Adam Strassberg, MD
Psychiatrist in private practice in Palo Alto, CA. Contributing writer to the Carlat Report newsletters.
Dr. Strassberg has disclosed that he has no relevant financial or other interests in any commercial companies pertaining to this educational activity.
Metformin has been used off-label for weight loss in psychiatry for many years, much of it for help with adult weight gain as a side effect of atypical antipsychotics. However, most trials of metformin for weight loss were actually conducted on the child and adolescent population.
This article will look at the quality of the data in our pediatric population of 3 studies, and then come up with some recommendations for your practice.
The first study was a randomized, double-blind, placebo-controlled trial of 38 children between 10–17 years old with various psychiatric disorders and who had experienced more than 10% weight gain in less than 1 year of olanzapine, risperidone, or quetiapine treatment. Participants were randomly assigned to either metformin (850 mg BID) or placebo. After 16 weeks, patients on placebo gained an average of 4 kg, while those on metformin lost a little weight (-0.13 kg) (Klein D et al, Amer J of Psychiatry 2006;163(12):2072–2079).
In a second study, a 12-week double-blind placebo-controlled trial of 32 children and adolescents with schizophrenia or schizoaffective disorder on risperidone received either metformin (500 mg BID) or a placebo. This study showed no benefit to the use of metformin for weight control (Arman et al, Saudi Medical Journal 2008;29(8):1130–1134).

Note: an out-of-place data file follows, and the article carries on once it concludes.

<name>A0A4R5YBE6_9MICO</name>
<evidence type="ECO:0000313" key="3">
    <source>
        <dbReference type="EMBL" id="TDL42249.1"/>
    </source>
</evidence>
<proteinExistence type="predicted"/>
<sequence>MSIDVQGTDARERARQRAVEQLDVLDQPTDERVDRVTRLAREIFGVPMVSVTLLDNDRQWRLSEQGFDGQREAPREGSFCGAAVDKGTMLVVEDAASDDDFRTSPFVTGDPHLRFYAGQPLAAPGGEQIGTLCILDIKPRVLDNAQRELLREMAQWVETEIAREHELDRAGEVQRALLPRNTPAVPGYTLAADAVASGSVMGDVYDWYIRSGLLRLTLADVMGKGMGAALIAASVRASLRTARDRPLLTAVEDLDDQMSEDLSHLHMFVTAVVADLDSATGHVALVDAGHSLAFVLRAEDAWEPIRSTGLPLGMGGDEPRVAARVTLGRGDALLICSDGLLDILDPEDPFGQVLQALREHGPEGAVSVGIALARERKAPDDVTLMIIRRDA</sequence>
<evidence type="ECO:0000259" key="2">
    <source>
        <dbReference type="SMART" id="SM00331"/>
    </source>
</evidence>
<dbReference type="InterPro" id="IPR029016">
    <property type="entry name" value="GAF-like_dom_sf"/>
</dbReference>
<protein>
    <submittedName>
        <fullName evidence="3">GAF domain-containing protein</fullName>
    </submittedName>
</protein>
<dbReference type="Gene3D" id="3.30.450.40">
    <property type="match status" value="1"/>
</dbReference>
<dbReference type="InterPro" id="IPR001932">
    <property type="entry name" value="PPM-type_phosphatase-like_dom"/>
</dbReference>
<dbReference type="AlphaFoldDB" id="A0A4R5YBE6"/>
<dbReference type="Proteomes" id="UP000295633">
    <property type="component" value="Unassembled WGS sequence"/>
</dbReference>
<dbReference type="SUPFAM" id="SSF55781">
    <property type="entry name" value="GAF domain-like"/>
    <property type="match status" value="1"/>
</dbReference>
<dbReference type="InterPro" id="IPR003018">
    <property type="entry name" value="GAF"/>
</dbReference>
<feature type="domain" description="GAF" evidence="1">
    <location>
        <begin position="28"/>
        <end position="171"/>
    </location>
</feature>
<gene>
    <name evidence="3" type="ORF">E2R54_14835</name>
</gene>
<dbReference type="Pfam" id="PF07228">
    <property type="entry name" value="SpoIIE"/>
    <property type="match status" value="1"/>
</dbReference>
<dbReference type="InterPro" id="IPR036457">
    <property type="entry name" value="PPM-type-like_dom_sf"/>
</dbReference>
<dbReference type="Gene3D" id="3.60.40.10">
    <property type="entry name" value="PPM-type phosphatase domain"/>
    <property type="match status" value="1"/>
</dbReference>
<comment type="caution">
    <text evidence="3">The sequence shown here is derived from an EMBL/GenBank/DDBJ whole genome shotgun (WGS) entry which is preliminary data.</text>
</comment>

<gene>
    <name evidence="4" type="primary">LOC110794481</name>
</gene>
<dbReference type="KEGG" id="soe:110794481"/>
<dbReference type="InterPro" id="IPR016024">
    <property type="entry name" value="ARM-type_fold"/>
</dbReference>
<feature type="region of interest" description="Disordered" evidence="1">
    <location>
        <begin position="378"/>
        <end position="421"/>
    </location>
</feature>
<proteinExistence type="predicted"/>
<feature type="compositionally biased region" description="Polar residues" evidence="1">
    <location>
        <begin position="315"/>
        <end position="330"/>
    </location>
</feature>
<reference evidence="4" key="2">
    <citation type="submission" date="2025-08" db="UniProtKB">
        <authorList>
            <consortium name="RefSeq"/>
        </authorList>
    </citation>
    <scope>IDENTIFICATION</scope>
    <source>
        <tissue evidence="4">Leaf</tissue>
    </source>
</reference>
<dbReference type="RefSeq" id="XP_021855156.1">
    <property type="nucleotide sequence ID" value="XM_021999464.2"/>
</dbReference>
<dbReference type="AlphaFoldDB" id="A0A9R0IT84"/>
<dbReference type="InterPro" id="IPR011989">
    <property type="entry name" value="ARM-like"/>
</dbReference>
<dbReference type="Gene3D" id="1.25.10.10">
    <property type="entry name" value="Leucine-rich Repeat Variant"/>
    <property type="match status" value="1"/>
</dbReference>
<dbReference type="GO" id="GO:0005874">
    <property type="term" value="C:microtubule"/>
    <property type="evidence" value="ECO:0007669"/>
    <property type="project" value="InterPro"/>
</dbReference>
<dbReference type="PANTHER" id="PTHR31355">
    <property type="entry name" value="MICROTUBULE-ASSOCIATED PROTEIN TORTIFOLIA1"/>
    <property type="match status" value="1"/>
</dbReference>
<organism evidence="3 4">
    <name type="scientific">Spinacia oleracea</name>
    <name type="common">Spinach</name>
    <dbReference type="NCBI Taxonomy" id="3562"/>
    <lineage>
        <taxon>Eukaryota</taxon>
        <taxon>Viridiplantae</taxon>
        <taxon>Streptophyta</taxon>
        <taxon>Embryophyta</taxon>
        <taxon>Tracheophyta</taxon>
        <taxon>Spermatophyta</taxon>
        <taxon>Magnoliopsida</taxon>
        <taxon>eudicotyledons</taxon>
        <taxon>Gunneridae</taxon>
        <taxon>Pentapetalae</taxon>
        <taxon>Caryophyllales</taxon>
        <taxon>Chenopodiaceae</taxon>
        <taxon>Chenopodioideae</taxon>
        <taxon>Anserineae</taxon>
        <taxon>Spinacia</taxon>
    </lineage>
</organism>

A third study was a 16-week double-blind, randomized controlled trial of metformin (500 mg BID for kids 6–9 years and 850 mg BID for kids 10–17 years) vs placebo in a group of 61 children and adolescents with autism spectrum disorder, who were on various atypical antipsychotics. After 16 weeks, they found that metformin lowered BMI z-scores significantly more than placebo (-0.08 for metformin vs +0.02 for placebo). In terms of raw weight scores, those on placebo gained an average of 2.80 kg (1.90 kg to 3.70 kg, 95% CI), while those on metformin gained on average only 0.07 kg, with some noted variability (-0.88 kg to 1.02 kg, 95% CI). Metformin was generally well-tolerated, but some participants experienced significantly more GI side effects compared to those taking placebo (Anagnostou E et al, JAMA Psychiatry 2016;73(9):928–937).
It is important to note that when using metformin with children, the goal is not weight loss, but rather weight control—to maintain only a small amount of weight gain and to keep them on their BMI growth curve trajectories. Although there is a need for more research, the preliminary data above so far supports the use of metformin for weight control in children and adolescents using atypical antipsychotics.
So, should you use metformin at this point?
CCPR got some advice from Bradley Engwall, MD, a private practice child psychiatrist in Berkeley, CA, who often uses metformin to control weight while prescribing atypical antipsychotics. The following are his answers to some questions you might have: